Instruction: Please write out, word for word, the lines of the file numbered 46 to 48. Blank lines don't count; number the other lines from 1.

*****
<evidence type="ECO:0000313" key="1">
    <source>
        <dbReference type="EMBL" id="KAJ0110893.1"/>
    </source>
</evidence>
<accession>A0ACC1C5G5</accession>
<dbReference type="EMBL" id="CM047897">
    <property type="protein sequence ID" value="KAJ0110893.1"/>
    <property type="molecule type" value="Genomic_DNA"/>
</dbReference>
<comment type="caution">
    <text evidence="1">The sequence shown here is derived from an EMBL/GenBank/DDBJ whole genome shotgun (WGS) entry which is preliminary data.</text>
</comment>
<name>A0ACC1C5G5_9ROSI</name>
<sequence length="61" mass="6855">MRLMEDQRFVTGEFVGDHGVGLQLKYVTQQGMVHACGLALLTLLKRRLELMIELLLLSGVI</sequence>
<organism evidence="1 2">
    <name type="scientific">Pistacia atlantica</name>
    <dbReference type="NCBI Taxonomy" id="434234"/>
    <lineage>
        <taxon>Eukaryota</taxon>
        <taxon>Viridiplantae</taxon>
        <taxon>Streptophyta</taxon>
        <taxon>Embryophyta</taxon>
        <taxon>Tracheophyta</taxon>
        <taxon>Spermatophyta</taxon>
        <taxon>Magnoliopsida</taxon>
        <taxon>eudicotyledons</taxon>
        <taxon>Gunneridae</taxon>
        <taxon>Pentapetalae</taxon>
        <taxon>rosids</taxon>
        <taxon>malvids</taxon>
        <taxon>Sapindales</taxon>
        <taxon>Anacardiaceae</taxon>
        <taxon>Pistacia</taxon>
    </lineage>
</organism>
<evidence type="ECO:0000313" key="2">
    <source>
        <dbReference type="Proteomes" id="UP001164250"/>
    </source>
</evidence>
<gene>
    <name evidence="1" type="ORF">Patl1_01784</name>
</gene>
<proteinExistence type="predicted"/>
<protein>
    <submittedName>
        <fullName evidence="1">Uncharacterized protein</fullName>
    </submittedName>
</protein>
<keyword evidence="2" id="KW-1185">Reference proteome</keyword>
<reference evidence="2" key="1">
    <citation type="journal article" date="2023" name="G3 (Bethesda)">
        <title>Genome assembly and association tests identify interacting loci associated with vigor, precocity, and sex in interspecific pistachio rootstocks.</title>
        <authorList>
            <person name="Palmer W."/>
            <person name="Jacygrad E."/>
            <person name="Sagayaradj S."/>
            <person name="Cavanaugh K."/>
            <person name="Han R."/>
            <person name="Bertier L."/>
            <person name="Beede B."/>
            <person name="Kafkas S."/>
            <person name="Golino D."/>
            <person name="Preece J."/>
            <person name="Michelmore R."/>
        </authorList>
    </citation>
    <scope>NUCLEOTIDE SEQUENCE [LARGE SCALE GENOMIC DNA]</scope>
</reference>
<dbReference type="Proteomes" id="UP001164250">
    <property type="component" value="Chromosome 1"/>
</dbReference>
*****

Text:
<protein>
    <submittedName>
        <fullName evidence="1">Uncharacterized protein</fullName>